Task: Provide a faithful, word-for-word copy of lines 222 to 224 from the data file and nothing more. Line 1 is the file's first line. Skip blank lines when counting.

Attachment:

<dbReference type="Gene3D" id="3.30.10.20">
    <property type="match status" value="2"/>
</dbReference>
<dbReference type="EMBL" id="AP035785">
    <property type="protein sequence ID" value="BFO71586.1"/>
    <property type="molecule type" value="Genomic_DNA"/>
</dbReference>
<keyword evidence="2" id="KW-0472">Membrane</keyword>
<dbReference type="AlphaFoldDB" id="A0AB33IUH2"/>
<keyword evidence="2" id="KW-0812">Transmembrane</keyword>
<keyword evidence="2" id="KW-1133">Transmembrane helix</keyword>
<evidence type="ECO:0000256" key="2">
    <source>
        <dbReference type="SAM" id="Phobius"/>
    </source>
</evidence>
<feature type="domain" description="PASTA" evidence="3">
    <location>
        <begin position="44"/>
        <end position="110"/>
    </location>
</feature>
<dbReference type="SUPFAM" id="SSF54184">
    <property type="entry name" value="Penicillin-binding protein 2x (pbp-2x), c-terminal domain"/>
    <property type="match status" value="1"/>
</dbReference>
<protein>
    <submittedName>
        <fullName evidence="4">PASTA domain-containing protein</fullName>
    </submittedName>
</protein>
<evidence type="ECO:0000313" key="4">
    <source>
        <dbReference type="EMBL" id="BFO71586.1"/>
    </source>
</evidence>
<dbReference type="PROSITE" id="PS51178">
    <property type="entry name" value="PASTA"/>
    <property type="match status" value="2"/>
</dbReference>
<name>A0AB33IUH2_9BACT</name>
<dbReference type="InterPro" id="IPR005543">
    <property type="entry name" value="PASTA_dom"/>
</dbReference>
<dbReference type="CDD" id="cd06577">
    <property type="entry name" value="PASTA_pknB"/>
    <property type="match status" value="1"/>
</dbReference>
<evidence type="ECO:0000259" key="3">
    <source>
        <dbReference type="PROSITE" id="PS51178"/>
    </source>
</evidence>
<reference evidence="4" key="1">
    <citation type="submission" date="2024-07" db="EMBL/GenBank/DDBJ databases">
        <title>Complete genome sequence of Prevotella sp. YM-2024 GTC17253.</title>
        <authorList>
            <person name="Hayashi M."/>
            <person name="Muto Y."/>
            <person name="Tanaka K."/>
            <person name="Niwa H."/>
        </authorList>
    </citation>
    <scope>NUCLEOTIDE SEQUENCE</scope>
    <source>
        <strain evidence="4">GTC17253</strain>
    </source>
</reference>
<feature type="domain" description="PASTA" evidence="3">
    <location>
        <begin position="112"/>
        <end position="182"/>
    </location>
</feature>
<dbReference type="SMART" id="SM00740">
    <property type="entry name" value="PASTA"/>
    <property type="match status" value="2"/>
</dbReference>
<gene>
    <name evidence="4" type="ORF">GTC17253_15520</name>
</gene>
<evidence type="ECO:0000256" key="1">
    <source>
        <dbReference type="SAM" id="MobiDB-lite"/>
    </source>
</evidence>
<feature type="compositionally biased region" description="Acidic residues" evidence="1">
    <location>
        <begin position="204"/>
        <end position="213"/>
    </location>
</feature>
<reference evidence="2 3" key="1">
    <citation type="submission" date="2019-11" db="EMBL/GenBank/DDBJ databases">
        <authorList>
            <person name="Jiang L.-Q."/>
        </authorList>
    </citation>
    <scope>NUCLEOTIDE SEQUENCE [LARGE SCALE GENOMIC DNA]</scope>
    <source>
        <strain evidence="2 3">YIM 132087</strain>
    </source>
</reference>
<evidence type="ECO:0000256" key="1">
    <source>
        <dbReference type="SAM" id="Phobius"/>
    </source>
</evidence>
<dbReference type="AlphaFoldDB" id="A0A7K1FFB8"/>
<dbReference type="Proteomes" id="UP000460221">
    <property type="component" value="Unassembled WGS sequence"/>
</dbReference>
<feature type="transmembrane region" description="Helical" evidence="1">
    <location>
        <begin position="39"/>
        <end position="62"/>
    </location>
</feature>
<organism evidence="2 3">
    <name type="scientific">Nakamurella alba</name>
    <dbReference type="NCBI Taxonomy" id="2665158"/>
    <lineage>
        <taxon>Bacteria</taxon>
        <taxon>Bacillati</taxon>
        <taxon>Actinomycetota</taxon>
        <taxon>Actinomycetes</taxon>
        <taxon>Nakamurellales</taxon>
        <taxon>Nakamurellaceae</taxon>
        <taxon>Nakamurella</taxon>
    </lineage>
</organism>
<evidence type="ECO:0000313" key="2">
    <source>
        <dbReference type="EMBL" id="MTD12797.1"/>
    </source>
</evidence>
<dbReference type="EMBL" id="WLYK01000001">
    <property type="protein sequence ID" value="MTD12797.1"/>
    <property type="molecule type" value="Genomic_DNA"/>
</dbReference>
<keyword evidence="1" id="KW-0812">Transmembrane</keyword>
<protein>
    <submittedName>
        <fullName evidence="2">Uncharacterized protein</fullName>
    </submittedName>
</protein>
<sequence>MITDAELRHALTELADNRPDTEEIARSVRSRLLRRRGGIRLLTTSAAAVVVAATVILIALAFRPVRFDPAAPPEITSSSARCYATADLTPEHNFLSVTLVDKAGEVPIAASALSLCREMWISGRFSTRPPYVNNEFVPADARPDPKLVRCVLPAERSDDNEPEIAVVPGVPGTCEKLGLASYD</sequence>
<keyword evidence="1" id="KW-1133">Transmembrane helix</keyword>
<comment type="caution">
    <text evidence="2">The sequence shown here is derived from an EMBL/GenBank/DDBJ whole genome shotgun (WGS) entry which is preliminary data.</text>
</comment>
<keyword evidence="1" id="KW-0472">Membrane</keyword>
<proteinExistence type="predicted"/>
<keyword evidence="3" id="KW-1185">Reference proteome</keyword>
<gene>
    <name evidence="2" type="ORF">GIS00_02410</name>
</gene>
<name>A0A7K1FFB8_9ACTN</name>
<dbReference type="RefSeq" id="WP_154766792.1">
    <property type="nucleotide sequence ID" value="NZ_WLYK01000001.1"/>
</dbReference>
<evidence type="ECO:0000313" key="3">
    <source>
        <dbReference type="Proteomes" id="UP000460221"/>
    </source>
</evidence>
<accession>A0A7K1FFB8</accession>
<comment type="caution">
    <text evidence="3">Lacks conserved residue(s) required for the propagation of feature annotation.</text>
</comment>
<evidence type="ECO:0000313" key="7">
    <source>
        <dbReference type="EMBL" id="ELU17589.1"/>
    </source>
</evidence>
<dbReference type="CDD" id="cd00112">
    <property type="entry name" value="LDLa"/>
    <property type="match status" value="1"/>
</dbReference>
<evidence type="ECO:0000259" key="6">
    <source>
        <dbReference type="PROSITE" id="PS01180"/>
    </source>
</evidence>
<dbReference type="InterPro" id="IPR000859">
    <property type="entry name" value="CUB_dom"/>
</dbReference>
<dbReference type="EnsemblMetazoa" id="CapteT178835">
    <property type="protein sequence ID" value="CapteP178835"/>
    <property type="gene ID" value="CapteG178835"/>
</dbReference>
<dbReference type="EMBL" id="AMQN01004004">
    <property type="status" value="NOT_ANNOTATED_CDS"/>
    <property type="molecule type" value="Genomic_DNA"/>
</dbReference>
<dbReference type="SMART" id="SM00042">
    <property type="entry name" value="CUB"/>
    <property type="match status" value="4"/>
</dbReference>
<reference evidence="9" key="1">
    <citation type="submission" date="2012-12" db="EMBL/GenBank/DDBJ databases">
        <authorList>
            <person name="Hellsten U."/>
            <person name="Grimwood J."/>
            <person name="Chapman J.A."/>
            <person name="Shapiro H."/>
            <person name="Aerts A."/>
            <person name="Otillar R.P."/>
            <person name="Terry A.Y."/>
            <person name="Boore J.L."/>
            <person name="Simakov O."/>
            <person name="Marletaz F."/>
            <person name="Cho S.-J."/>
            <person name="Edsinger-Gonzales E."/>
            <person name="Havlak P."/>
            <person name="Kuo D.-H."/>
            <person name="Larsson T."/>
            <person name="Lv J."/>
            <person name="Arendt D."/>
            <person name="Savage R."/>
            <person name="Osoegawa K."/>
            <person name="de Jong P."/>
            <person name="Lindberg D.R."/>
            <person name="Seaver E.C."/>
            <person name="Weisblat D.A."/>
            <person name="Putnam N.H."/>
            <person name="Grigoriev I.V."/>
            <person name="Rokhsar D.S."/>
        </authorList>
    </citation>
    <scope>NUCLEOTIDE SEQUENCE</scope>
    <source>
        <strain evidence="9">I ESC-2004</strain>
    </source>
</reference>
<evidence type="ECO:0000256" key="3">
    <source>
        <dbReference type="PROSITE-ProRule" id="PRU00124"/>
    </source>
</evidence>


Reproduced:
            <person name="de Jong P."/>
            <person name="Lindberg D.R."/>
            <person name="Seaver E.C."/>